Let's say you are planning a training camp vacation for a week and you are expecting to dig yourself deep into a hole of fatigue so you will need to take a few days off to recover. If you are looking at the theoretical values given in TrainingPeaks or WKO5, you might determine that 2 days off will get you back to where you need to be. That theoretical two days off would only be true if those were completely off days dedicated to resting.


If your first two days after you return from your trip are at work and you need to catch up on all the stuff you missed while you were gone, those days will be pretty stressful and not allow you to adequately recover. This could mean it might take you three or four days to properly recover, and now that you have started training too soon you could get yourself into trouble with overtraining and excessive chronic fatigue in a week.


Another factor that affects recovery during the week is your sleep schedule. If you are up late with your kids and then have to wake up early the next morning for work, your best tool for increasing your recovery has been hindered. Losing sleep or even just poor quality sleep can make you feel tired the following morning, and if it continues your performance will suffer as you begin to accumulate unnecessary fatigue.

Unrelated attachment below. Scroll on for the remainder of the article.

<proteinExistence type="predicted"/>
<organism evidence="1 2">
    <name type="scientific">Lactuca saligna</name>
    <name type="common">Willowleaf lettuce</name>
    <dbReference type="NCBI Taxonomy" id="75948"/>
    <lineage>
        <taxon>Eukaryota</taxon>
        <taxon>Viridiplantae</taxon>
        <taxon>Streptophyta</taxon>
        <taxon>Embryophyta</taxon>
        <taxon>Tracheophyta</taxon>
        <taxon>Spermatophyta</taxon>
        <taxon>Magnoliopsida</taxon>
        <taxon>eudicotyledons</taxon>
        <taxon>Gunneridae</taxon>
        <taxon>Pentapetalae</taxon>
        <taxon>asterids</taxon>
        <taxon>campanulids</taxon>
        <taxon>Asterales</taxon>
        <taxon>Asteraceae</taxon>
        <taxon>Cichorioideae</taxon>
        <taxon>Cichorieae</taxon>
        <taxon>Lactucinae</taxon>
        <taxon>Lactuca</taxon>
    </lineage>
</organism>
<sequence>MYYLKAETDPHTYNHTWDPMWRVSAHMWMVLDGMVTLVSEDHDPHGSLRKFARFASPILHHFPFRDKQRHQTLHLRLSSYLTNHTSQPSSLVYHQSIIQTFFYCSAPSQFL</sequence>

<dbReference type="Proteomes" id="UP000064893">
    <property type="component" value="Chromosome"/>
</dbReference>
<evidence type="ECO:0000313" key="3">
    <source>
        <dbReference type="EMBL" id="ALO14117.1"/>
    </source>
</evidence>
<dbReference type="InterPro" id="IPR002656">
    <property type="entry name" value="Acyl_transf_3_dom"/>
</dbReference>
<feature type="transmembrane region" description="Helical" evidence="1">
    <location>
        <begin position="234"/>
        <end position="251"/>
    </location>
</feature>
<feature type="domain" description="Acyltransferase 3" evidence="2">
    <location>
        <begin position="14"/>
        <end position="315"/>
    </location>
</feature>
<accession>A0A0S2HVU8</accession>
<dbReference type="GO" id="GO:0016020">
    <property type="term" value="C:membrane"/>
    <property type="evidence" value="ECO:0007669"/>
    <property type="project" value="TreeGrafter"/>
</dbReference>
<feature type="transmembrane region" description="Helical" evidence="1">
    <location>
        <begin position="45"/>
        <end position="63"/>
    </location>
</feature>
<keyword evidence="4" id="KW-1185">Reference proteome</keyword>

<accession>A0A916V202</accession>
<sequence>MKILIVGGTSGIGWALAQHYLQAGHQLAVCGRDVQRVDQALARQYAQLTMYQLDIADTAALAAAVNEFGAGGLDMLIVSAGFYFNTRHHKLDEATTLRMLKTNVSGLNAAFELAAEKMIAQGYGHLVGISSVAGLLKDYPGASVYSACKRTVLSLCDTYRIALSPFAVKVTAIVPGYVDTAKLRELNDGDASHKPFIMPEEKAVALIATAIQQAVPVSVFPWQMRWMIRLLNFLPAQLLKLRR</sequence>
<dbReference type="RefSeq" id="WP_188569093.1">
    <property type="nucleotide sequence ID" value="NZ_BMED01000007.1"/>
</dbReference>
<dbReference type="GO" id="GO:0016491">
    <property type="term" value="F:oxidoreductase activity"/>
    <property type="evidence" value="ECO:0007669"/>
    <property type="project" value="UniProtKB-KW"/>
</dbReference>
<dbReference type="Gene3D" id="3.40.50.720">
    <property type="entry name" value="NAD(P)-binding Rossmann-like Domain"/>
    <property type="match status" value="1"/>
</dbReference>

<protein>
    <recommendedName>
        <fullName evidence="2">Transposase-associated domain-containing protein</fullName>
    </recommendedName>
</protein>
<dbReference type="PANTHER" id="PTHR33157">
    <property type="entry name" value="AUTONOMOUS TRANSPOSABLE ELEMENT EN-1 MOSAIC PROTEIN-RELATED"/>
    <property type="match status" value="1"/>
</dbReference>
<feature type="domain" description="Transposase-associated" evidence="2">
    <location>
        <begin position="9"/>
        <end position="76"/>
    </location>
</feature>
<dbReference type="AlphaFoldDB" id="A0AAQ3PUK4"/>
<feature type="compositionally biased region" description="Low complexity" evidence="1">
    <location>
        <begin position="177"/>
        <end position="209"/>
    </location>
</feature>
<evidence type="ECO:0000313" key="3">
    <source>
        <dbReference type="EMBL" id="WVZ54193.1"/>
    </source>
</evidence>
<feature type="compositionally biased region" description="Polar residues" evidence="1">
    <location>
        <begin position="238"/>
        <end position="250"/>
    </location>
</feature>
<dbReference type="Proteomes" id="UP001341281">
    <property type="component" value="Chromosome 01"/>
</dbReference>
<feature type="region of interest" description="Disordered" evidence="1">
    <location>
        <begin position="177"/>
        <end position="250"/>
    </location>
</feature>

How to Add a Weekend Rest Day?

After everything said so far, you probably came to the conclusion that you should add a weekend rest day to your training every once in a while. Here are some of our recommendations on how to best do that.


Ending a big training block


If you have a big cycling vacation or training camp coming up, it would be a good idea to dedicate one last day of your vacation to being as relaxing and stress-free as possible (that's what a vacation is supposed to be, right?). This could look like a 7-day training camp where you ride for 6 days and the final day is just a relaxing day at the beach without the stress of traveling. Dealing with logistics and being on your feet all day is psychologically draining as well as physically fatiguing, so don't just assume a day without riding is a day without fatigue.